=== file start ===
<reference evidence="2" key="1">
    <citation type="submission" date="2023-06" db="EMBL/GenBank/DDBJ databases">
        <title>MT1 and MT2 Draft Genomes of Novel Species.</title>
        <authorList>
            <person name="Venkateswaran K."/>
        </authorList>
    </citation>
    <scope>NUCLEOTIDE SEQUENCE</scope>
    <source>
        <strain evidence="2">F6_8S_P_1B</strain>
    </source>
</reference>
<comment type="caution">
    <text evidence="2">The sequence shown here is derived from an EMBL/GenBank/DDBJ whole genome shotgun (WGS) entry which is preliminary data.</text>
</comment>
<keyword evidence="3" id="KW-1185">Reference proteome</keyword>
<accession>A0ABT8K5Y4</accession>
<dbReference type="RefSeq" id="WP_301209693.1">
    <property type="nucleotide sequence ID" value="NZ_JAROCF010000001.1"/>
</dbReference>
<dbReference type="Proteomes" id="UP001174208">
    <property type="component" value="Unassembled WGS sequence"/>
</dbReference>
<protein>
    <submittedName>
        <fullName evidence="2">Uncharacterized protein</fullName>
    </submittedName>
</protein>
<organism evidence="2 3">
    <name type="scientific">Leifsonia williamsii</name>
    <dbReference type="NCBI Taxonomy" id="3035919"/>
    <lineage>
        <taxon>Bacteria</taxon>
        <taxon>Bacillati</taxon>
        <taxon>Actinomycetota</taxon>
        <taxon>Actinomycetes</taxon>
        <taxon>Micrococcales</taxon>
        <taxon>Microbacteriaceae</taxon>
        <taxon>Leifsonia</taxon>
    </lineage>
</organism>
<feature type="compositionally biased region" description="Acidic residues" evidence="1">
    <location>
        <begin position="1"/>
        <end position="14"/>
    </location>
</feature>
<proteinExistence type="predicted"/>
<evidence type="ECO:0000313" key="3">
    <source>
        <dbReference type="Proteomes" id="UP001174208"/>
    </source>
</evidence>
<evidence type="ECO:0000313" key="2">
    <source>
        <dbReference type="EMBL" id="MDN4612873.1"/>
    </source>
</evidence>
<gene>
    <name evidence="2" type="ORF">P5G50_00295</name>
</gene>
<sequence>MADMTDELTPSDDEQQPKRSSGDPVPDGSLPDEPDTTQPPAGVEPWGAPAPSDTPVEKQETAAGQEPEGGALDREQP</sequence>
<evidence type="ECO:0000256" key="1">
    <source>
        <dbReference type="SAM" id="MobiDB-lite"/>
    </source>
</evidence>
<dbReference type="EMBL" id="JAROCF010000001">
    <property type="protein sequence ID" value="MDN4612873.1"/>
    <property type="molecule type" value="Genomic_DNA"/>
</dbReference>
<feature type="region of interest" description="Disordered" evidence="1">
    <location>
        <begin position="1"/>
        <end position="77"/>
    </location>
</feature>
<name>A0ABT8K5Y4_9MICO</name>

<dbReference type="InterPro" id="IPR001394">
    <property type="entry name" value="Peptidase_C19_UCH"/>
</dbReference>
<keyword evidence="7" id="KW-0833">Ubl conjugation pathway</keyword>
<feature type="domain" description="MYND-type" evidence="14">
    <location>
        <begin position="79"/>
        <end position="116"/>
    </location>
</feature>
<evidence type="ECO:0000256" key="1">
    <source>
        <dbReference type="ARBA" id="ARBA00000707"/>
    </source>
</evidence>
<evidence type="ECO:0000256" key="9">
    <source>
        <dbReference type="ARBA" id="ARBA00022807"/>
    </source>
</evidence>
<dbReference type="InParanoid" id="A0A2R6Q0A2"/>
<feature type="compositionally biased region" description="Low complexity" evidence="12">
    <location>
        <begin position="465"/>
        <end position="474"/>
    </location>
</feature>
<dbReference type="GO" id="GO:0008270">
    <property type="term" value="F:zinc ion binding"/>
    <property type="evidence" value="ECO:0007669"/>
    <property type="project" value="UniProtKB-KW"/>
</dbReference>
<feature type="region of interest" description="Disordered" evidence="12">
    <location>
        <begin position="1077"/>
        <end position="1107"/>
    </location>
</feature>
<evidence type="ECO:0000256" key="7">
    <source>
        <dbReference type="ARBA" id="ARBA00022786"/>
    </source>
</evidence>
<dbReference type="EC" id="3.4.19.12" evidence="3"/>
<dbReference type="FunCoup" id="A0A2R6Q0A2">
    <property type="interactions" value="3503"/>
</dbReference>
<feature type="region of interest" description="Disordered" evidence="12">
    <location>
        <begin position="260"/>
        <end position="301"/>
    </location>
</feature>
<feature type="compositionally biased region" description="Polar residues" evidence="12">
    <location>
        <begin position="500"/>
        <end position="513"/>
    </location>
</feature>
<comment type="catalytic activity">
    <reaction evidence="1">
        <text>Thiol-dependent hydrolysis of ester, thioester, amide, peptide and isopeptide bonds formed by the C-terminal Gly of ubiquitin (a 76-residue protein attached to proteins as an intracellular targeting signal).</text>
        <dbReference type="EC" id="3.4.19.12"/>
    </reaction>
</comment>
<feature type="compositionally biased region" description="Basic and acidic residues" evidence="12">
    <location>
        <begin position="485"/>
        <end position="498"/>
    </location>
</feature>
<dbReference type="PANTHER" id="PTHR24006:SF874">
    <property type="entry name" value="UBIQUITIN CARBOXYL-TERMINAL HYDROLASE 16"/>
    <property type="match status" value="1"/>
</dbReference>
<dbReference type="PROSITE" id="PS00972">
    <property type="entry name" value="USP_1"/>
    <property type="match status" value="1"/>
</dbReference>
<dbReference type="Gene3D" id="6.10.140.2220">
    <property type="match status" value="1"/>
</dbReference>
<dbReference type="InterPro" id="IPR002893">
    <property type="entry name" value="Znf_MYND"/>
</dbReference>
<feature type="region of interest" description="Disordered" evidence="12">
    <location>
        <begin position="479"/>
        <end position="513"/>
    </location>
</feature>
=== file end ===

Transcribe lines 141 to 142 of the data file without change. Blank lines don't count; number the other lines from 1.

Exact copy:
        <dbReference type="EC" id="3.4.19.12"/>
    </reaction>